In a radio interview with movie director Robert Zemeckis, I learned about the origin of the movie, Back to the Future. Robert and his writing buddy were talking about their fathers, and their relationships with their fathers, and wondering if they had met their dads when they were kids, if they would have been friends.
That was the seed, he said, from which sprouted the idea for Back to the Future, where a young man finds a way to go back into the past to help his parents. He runs into them there when they are all the same age. I will have to admit needing a refresher, and we will soon watch that movie with the kids.
Ben is always wanting to go back in time so he can be eight years old right alongside his dad and ride bikes and be cool with him, which is just about the best compliment a dad can get. Although, as my husband thought about the implications of actually being able to play together as kids, he realized, he probably wouldn’t have been allowed to play with Ben if they were kids at the same time. Ben would have been considered a bad influence. He is loud and sometimes rambunctious, and he rides a dirt bike all day Sunday.
Ben is getting to do all the things Scott never got to do. That’s one of the reasons we let him ride mini-bikes and work in the shop right alongside his dad, and build iron-man prototypes out of pieces he collects from the scrap metal pile. Because Scott wasn’t allowed. He’s not complaining or anything. He ended up with the coolest bicycle in his neighborhood, because he worked for every part he used to hot rod it.
We had a late dinner. It was getting close to bed-time and I started to send the kids to bed. Ben looked at me with these forlorn eyes, and said, “Aren’t we going to do Science Night? Don’t we get to watch the video of the nine-year old boy and his arcade?”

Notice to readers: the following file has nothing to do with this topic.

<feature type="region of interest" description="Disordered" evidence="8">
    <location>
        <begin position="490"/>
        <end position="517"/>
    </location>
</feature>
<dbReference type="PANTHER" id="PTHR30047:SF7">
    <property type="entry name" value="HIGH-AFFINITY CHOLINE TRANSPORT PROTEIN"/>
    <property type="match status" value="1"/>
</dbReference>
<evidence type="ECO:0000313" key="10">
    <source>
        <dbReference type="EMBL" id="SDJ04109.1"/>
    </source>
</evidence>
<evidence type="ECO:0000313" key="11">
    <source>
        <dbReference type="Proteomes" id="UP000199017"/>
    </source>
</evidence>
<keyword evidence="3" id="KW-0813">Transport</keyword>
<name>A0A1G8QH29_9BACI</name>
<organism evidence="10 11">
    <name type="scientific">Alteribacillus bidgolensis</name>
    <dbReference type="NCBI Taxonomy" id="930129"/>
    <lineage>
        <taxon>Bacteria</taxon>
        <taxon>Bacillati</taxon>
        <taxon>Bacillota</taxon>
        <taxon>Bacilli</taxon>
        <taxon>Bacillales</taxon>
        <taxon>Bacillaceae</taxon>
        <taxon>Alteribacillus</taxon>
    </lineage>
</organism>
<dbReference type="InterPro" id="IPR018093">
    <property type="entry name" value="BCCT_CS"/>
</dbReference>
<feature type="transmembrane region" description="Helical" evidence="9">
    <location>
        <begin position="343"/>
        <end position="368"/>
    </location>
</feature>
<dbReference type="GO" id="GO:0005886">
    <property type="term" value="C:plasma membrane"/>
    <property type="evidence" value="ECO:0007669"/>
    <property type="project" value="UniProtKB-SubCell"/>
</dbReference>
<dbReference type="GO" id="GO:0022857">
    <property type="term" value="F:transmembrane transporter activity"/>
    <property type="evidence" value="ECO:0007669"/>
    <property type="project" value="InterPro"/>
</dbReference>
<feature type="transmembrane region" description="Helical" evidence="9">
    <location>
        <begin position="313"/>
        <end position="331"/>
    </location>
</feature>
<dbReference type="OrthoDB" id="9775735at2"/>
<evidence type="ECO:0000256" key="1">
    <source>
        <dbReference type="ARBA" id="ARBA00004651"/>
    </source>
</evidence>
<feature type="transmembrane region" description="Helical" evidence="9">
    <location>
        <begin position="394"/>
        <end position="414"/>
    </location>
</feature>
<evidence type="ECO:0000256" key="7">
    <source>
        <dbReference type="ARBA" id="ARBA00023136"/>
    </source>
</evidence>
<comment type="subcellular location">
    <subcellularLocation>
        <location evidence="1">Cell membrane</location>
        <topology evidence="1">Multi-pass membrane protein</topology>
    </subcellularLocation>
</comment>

Wednesday, the story of Caine’s Arcade went viral Again after being highlighted at the Social Innovation Summit in Silicon Valley, CA. Twitter was going crazy with the hashmarks #SIS12, #cardboardchallenge, @CainesArcade, @imagination, and @nirvan – I’d heard about it and watched the video and because our Art Project last night lasted longer than I’d expected, I promised the boys we’d watch Caine’s Arcade tonight.
Watching it again with my boys, and seeing their eyes light up in imaginative recognition of another kid’s creativity was so much fun. These boys are always creating things out of paper or cardboard or wood or metal. This is what they do. But to see them excited over a global project and getting other kids involved in the fun of creation was delightful.
Already, I am trying to find some corporate sponsor types to help get the word on the street and mobilize for our own Cardboard Challenge right here in Southern Oregon. There are plenty of places that could donate their used boxes, and there are plenty of kids with creativity that would love a chance to shine. I would love to see the people running local businesses see the creative resources they have right here in town – that need to be continually fostered and developed until these kids are old enough to contribute their skills to the marketplace.
It may be a stretch to say this is all related: the interview with Robert Zemeckis, the going back in time to be a kid alongside a parent, and the whole whirlwind of Caine’s Arcade. But I think all I am ever wanting to do is give my kids every opportunity to learn and grow and use their imaginations. We feed them on big ideas. They hatch a hair-brained plan to write a movie, and we are right there showing them how to storyboard their idea.
If the next stage of our development is partnering with an already big idea, learning to take ideas to a larger audience, and involving other people in the blazing growth and wonder of imaginative play – I am all in.
I would have been the kid on the sidelines starstruck over the genius of these boys.